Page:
Many times when we have talked about new models of monitors that reach the market we have made reference to the panel that they incorporate. All of them have the Thin Film Transistor Liquid Crystal Display (TFT LCD) technology and inside it we talk about three types of panels: TN, VA, IPS and OLED.

Each of these varieties offer different features and characteristics that differentiate it from the rest. In addition, depending on the use that you want to give, one panel may be more appropriate than another. So now let’s know what differences there are between these four types of panels.

TN panels

panels for monitors

TN is the acronym for Twisted Nematic. It is the one that has more time in the market and therefore is the one that is present in a greater number of devices of all kinds. Its operation is based on a realignment of the liquid crystal molecules between two electrodes. Depending on it, the passage of light or its negation is allowed.

Being the one that takes more time in the market is the one that has managed to reduce more costs in the manufacturing process. For this reason, it is present in a large number of monitors, especially in the gaming market.

The reason is that TN panels offer a very juicy performance when using them with video games. This is the response time, which in most cases is 1 ms (1 millisecond).

That is the positive part, since in the negative we find that they offer very poor viewing angles that force us to be right in front of the screen to perceive the image with quality. This is accentuated in the inability to represent the entire visible spectrum of colors by not being able to represent 8-bit colors.

VA panels

panels for monitors

The second in the list are the VA panels, an acronym for Vertical Alignment. They offer a higher response time than the previous ones so that they were not attractive for the gaming market and their use was mostly closed to office applications and graphic design.

Among the advantages offered are the high refresh rates offered, since in most cases they reach 144 Hz, which means that some brands bet on them for use with video games despite the response time they offer. They also offer a good static contrast ratio which causes them to offer a better result if what we want is to use content with HDR. This is because they have a reproduction of deep blacks and very intense targets.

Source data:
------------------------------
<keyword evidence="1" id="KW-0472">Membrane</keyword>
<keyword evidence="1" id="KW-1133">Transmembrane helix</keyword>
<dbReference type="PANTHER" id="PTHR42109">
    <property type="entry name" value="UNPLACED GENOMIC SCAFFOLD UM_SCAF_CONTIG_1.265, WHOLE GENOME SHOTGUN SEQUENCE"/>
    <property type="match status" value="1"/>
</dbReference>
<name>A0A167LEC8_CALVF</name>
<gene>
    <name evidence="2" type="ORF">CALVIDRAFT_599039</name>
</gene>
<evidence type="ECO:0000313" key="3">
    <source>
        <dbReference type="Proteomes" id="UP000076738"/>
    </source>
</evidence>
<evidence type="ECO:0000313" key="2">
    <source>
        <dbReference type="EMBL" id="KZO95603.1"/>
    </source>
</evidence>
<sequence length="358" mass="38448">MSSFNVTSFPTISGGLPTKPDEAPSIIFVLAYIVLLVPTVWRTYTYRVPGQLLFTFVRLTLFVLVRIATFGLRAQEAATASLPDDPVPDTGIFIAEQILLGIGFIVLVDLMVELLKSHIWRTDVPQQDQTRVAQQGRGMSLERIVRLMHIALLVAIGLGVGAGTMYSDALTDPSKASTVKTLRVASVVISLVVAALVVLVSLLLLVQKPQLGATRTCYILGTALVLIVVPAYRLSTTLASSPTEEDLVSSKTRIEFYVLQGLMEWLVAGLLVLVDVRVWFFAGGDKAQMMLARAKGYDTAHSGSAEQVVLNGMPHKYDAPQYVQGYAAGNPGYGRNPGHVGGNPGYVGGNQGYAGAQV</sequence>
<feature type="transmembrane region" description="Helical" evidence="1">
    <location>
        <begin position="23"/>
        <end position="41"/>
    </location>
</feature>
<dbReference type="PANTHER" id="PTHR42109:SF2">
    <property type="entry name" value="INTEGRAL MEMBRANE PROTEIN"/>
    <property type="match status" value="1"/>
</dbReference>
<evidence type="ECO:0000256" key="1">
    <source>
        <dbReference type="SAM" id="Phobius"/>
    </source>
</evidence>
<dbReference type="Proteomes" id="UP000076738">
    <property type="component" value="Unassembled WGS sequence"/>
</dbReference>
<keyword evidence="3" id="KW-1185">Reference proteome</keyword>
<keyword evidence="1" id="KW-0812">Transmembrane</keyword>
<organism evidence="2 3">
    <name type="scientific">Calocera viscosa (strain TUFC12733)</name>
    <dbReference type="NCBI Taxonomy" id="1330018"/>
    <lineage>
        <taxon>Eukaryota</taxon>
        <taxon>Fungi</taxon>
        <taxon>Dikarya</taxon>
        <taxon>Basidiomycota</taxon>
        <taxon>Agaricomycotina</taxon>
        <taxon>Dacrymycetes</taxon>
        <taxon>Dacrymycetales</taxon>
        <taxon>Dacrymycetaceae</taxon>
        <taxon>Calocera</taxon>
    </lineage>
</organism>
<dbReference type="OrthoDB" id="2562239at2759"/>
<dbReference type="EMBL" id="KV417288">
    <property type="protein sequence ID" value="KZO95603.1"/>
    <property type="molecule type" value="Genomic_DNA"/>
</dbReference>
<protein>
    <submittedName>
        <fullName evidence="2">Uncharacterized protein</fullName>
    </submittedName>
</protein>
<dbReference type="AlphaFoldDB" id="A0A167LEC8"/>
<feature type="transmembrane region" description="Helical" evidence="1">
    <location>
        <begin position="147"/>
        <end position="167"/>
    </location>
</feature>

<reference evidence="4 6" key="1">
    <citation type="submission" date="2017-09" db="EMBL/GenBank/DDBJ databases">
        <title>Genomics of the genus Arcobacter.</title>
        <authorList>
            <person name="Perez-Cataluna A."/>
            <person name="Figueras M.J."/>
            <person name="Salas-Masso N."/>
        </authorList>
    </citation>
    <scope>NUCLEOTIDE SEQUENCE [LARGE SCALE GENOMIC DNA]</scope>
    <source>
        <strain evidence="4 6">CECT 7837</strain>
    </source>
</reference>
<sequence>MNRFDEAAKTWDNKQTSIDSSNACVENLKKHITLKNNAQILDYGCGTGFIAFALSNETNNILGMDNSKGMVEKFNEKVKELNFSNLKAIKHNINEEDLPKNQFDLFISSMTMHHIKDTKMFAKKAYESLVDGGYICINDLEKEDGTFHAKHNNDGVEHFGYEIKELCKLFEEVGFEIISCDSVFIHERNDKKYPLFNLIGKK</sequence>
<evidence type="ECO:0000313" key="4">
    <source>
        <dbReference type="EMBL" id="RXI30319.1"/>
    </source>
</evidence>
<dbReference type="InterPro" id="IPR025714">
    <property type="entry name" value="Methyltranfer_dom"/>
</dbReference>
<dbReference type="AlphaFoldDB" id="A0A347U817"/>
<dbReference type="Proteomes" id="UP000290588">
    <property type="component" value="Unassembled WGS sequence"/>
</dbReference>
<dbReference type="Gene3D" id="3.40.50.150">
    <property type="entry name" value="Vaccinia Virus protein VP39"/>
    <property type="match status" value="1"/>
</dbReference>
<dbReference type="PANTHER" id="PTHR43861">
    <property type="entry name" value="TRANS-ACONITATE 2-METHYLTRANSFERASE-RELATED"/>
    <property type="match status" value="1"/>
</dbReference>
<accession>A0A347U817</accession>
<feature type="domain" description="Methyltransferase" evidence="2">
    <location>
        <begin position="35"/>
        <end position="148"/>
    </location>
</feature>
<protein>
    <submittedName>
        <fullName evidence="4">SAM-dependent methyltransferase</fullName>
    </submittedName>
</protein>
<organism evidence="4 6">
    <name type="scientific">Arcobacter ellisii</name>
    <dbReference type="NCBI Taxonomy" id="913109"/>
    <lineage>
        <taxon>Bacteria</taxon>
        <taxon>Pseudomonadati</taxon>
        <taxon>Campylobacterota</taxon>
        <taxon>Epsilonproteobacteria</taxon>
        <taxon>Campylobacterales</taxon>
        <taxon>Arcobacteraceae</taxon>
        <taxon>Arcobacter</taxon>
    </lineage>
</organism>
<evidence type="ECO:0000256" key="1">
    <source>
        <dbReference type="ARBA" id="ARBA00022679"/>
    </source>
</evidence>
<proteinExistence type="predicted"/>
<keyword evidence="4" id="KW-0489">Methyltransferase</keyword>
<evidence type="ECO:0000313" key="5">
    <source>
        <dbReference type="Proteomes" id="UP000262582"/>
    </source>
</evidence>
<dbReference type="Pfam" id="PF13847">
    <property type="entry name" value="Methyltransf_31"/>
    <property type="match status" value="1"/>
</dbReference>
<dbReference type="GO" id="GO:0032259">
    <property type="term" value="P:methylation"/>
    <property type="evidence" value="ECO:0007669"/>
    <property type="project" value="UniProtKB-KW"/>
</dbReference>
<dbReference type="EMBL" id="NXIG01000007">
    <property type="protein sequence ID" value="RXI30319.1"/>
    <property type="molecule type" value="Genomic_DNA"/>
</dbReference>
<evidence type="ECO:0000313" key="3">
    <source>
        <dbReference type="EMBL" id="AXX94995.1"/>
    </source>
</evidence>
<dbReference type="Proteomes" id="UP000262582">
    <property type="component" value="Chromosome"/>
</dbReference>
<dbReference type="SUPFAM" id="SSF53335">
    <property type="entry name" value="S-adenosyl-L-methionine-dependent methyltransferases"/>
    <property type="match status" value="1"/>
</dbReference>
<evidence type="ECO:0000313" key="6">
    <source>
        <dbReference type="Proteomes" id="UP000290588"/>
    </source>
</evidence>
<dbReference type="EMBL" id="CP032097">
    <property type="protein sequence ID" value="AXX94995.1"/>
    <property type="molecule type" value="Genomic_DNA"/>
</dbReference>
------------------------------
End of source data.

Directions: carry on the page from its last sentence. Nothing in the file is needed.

It is a type of panel that is also used in monitors of large diagonals and that nevertheless has an important handicap how bad angles of vision are. They usually offer reduced angles of vision and if we see it from about 45 degrees there is a degradation in the contrast and color.

IPS panels

panels for monitors

They are the last on the list and the last to arrive. With the full name of In-Plane Switching, hence its definition. It is a classic LCD panel that has an internal arrangement of liquid crystals that prevents leakage and loss of light, a phenomenon that would degrade the image quality and the definition of colors, especially dark ones.

It is a kind of improvement of the VA panel that wins by offering a much shorter response time. It is normal to find models with a response time of 4 milliseconds. The result is a higher brightness that is processed in the source of the image to be observed by the user without distortions or color loss.

Despite being the last to arrive, they are becoming more widespread as the cost of the manufacturing process decreases. These panels also offer a more realistic color representation, which makes them used by those who love photography. They also have a wide viewing angle, that is, they let us look at the panel from any position avoiding the classic phenomenon of color distortion.

On the negative side we have to talk about a poor contrast ratio and problems related to the quality of the screen, since light leaks can end up with the passage of time.

OLED panels

panels for monitors

The last to arrive are the OLED panels that we talked about in their day. We add them in the form of “bonus”, because for now they are only present in the form of prototypes that were presented at the Finetech Japan 2018 fair and in some commercial model of brands such as ASUS or Samsung.

It is a type of panels that could become popular if they manage to lower the manufacturing price and for this the method they have devised is fundamental. It deals with the printing of panels with systems similar to that of inkjet printers to make them more economical.

Among the advantages we find contrasts much better than the rest of technologies thanks to the ability to auto illuminate pixels. They also have virtually instantaneous access times below 1 ms, ideal for the most demanding players.

However, among the drawbacks we have the famous retention and “burned” image that could certainly be more present on computer screens in which there will be static images more frequently than in the case of televisions.

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